Three detention centers holding ISIS women and children also are administered by the SDF: Camps Hol, Ain Issa and Roj. According to a UN Report as of April 2019 an estimated 75,000 women and children were being held. Our data suggests that at least 60,000 are Syrians and Iraqis. At least 8,000 children and 4,000 wives of foreign fighters remain in the camp.
Women and children live in tents in these camps which are hot in the summer, freezing cold during winter, and leak cold rainwater as well. Dust blows around the camps causing breathing difficulties for some. Women and children have died of typhus, tent fires, and other dangers in the camps. Recently vaccinations have been offered, but many mothers don’t trust the program and refrain from having their children vaccinated. The women cook for themselves and complain that the food provided them lacks nutritious fruits and vegetables. Schools are lacking as well.
All of the camps housing women have suffered from ISIS enforcers still dedicated to the group who require the other women to continue to cover themselves and punish those who speak out against them. These women have attacked other women, set their tents on fire, stolen their possessions, attacked, bitten, beaten and stabbed guards and have murdered other women creating a sense of chaos, constant danger and oppression in the camps. Recently a gun fight broke out in Camp Hol, with one woman killed and seven wounded.
Foreign fighters from about 60 countries remain in SDF custody. We have interviewed foreign fighters who are nationals of the United States, Canada, Australia, Trinidad and Tobago, the UK, Belgium, France, the Netherlands, Pakistan, Dagestan, Turkey, Denmark, Russia, Kosovo, Montenegro, Albania, Bosnia, Indonesia, Tunisia, Saudi Arabia, Morocco, Libya, Switzerland, Egypt, and Germany.
While the SDF has struggled to contain the overflow of captured ISIS fighters, they have been frustrated by Turkish politics and threats to their very existence. In recent years with the Syrian uprising and rise of ISIS in Iraq and Syria, the Turks saw it to be to their advantage to fund, train and equip Islamist rebels that they believed could keep the Kurdish independence movements in Syria in a weakened state or altogether destroyed.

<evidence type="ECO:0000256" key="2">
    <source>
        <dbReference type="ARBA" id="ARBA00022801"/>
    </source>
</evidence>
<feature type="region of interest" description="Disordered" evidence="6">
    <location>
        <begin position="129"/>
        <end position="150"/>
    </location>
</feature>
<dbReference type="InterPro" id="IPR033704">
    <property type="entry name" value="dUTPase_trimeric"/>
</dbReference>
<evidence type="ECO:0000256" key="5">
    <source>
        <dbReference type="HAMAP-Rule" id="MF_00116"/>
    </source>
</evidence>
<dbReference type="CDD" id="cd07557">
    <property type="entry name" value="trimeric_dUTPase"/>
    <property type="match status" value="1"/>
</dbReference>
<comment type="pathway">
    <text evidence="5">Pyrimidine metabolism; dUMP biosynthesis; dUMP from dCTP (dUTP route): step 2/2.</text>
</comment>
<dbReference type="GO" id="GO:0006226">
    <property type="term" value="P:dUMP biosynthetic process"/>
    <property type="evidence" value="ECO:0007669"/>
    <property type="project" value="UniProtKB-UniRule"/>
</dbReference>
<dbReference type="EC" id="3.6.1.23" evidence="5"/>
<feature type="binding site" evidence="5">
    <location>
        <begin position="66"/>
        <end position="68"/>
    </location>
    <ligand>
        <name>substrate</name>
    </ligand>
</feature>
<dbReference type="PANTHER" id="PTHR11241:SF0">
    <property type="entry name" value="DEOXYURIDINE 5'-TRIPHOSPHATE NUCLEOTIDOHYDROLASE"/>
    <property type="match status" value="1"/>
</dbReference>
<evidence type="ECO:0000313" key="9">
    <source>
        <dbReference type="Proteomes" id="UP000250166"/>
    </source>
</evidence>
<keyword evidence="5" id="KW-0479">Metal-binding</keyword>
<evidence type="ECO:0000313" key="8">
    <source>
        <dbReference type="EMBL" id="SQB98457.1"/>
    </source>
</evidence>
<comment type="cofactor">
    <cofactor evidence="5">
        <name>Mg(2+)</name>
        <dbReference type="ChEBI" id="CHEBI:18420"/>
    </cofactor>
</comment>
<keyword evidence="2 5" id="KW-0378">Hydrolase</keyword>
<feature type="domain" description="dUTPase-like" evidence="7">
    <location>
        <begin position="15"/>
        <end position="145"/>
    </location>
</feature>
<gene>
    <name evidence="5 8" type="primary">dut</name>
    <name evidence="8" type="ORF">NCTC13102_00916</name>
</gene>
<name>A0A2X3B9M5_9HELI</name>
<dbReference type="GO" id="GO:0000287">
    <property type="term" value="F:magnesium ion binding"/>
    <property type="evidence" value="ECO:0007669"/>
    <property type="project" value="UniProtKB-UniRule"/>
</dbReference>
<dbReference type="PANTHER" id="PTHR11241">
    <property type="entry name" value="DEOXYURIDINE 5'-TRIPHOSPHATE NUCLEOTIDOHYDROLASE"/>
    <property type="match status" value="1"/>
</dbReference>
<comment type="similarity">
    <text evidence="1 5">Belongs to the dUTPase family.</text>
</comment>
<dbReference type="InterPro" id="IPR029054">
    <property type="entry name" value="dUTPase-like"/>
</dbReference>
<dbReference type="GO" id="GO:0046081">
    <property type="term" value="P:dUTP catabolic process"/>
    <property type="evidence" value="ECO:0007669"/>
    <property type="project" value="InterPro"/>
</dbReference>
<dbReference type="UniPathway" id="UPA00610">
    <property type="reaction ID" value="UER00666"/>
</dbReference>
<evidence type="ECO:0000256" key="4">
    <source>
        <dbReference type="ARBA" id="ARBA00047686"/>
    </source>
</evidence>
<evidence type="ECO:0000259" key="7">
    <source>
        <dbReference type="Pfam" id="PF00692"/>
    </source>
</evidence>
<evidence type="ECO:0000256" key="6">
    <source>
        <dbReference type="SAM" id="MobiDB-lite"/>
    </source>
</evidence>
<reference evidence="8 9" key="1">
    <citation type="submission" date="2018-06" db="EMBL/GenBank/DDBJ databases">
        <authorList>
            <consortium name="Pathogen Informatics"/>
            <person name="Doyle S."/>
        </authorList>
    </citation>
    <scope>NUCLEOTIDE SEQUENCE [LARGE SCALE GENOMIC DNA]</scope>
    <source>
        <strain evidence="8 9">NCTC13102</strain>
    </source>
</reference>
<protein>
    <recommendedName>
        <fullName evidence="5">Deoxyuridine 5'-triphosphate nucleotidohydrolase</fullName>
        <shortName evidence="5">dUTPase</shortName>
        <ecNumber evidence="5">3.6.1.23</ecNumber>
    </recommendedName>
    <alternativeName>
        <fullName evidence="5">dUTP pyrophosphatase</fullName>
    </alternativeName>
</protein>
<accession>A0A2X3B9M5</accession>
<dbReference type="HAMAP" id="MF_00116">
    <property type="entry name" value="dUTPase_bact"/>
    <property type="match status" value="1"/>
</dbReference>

The Kurds, meanwhile, fought back in 2015 when ISIS invaded the city of Kobani on the Turkish border and rose up as a valiant on-the-ground force to repel the terrorists. The U.S. led coalition began arming and supplying the YPG and YPJ, and providing air cover, infusing the Kurds with a powerful sense of valor and military might that ultimately led to the complete territorial defeat of an Islamic State “Caliphate” that had taken as its motto “remain and expand.”
ISIS is hardly a defeated foe however, with weekly sleeper cell attacks occurring in both Syria and Iraq and the likes of ISIS leader Abu Bakr al Baghdadi still making video and audio appeals to supporters around the world to reinstate the Caliphate, starting with breaking the ISIS prisoners out of captivity.
The subject of ISIS captives is one of great importance to President Trump who repeatedly has threatened to release the roughly 12,000 ISIS foreign men, women and children prisoners held by the SDF in prisons and camps. Trump’s view is that each country has to take its citizens back, even countries like Sweden that lack a terrorism law under which to prosecute returnees, and countries like France, which already has a serious militant jihadi prison problem and fears any more potential ISIS cadres inside its penitentiaries.
These countries have continued to tell the SDF that an international tribunal can be established in its territory to try ISIS prisoners in place. But the UN Counter Terrorism Directorate and U.S. State Department strongly disagree with this proposal and President Trump continues to tweet that he is simply going to release the prisoners to European countries refusing to repatriate them—even though it is the SDF, not Washington, that has them in custody.
In a series of tweets on Monday, Trump claimed erroneously that most of the ISIS prisoners are foreigner terrorist fighters and seemed to ignore that ISIS, even when based far away in Syria, is a very real threat to U.S. citizens and interests.
It is “time for us to get out of these ridiculous Endless Wars, many of them tribal, and bring our soldiers home. WE WILL FIGHT WHERE IT IS TO OUR BENEFIT, AND ONLY FIGHT TO WIN. Turkey, Europe, Syria, Iran, Iraq, Russia and the Kurds will now have to … figure the situation out, and what they want to do with the captured ISIS fighters in their “neighborhood.” They all hate ISIS, have been enemies for years. We are 7000 miles away and will crush ISIS again if they come anywhere near us!”